• Whales and Tombs [29]
  • Voices/I Hear/Voices (1972) [30]
  • Peaceable Kingdom: Poems (1975) [31]
  • Collected Poems (2001) [32]
  • Saturday Night at San Marcos (1985) [33]
  • Phèdre (translation) (1966) [34]
  • The Killer Thing (1979) [35]
  • Psychopathology of Everyday Life (1998) [36]
  • Threesome
  • Behind the Eyes
  • Evangelism in America: From Tents to TV (1999) [37]
  • The American Experience & Other Essays (1979) [38]
  • The Art of the Playwright (1987) [39]
  • The Art of Screenwriting (2001) [40]
  • The Poet's Dictionary: A Handbook of Prosody and Poetic Devices (1994) [41]
  • The Art of Poetry Writing (1992) [42]
  • The Poet’s Craft: Interviews from the New York Quarterly (2000) [43]
  • Dictionary of the Theater (1988) [44]
  • Desire: Erotic Poetry Through the Ages (1980) [45]
  • Four Plays: Sandra and the Janitor, The Funeral, The Marriage, & War Play (1975) [46][47]
  • The Light of Life
  • The White Snake (translation) (1973) [48]
  • Ikkaku Sennin (translation) [49]
  • From Now On [47]
  • In the First Place [47][50]
  • My Name is Bobby (1975) [51]
  • On the Other Hand [47]
  • Once and For All [47]

References[edit]

  1. ^ William Packard, Author and Editor, Dies at 69. New York Times. November 16, 2002. [1]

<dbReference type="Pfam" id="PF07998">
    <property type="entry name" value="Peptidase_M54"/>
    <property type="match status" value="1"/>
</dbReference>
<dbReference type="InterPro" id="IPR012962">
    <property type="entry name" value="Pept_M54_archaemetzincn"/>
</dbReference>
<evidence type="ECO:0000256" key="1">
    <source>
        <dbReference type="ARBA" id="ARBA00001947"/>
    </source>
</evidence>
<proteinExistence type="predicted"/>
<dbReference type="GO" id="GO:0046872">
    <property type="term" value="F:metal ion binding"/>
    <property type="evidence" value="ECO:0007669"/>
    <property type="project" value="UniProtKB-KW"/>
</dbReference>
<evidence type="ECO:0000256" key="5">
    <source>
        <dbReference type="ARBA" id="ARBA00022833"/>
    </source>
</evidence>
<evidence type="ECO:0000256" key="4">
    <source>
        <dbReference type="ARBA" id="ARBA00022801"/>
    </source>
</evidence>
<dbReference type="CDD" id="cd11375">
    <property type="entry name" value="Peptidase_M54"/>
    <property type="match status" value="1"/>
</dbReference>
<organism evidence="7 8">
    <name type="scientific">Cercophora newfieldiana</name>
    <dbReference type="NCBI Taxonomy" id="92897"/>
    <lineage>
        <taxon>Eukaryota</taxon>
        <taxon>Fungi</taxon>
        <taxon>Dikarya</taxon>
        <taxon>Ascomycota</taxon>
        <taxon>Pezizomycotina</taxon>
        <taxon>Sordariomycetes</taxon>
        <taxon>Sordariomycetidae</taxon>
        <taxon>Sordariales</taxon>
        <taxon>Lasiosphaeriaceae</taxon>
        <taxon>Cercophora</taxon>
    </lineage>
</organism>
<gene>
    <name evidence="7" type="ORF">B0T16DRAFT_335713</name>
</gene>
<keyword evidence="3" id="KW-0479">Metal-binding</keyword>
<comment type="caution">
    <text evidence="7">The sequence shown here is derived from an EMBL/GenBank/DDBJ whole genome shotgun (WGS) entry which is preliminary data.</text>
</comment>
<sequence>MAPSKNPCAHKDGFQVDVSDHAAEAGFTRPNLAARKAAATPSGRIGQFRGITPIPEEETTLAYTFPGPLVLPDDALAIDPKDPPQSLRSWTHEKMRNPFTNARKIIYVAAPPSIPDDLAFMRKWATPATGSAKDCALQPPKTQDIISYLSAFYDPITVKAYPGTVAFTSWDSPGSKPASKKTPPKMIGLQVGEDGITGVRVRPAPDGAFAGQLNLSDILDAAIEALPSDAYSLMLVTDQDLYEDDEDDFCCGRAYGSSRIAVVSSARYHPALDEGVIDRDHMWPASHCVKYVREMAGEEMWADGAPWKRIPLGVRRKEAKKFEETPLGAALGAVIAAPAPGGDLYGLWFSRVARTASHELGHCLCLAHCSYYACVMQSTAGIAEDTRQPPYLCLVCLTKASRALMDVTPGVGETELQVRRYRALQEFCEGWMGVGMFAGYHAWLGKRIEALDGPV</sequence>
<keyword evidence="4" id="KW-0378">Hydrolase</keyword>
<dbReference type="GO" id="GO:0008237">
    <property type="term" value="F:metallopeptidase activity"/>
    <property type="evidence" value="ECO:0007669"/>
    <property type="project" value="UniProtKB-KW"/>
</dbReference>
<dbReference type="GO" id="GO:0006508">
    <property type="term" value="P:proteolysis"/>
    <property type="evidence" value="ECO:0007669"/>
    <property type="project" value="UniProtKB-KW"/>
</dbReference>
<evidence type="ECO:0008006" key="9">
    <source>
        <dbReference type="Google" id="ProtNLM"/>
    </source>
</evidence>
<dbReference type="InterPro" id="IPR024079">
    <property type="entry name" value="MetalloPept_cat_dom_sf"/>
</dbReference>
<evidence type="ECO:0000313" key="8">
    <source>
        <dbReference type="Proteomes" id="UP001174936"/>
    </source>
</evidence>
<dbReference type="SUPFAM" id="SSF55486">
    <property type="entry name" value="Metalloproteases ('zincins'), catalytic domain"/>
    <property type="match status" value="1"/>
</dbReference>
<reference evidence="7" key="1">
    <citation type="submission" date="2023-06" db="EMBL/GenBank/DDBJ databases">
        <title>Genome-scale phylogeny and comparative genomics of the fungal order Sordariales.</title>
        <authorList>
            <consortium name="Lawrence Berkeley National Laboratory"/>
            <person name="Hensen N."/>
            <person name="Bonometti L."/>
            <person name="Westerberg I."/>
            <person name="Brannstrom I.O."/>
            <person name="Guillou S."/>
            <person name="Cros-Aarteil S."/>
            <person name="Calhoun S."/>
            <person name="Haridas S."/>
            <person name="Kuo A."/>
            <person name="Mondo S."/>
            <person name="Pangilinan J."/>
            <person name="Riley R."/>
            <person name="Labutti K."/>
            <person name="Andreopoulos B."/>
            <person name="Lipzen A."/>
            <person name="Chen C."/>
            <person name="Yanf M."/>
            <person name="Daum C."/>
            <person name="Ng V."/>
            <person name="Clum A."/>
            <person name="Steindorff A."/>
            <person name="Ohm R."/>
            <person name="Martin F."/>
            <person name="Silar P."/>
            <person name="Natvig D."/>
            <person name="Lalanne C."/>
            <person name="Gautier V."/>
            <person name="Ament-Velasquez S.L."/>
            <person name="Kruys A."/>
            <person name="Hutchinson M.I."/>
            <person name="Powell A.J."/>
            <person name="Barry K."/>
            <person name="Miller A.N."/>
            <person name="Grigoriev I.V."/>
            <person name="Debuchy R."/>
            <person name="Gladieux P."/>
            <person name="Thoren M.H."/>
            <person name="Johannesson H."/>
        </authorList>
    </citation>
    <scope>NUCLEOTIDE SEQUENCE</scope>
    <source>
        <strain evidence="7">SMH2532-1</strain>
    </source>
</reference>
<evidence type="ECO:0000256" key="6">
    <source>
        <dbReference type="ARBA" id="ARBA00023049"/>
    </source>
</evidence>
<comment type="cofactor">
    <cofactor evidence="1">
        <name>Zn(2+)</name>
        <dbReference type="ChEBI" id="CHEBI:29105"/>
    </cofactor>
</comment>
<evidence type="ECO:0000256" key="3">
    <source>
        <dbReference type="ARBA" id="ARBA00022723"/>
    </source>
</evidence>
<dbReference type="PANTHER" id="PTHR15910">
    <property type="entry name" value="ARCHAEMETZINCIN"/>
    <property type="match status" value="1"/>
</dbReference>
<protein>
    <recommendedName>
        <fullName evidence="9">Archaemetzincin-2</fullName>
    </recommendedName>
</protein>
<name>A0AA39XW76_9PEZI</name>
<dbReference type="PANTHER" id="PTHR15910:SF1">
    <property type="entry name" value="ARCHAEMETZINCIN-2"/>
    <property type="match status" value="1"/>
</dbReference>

2. ^ Poet founded The New York Quarterly; William Packard. Sarasota Herald-Tribune. November 18, 2002. [2]
  3. ^ Shivani, Anis. A Poetry Editor Reveals the Secrets of the Trade: Raymond Hammond on How to Fix the Current Poetry Paradigm. Huffington Post. 11 December 2011. [3]
  4. ^ a b Stanford Alumni Website
  5. ^ The Village Voice. 27 February 1969. Page 38
  6. ^ Jarnot, Lisa. Robert Duncan, The Ambassador from Venus: A Biography University of California Press. 2012. Page 304 ISBN 978-0-520-23416-1
  7. ^ Packard, William. To peel an apple. Experiment Press. 1963 ASIN: B0007E6H38.
  8. ^ Packard, William. Saturday Night at San Marcos. Iuniverse Inc. 2000. ISBN 978-1583489994
  9. ^ O’Connor, Patricia T. New & Noteworthy. New York Times. Quoting Regina Weinreich in the New York Times Book Review in 1986. [4]
  10. ^ Webber, Bruce. Paul-Emile Deiber, Actor Who Became an Opera Director, Dies at 86. New York Times. 24 December 2011 [5]
  11. ^ Hirsch, Foster. Otto Preminger: The Man Who Would Be King. ISBN 978-0375413735 Knopf 2007. [6]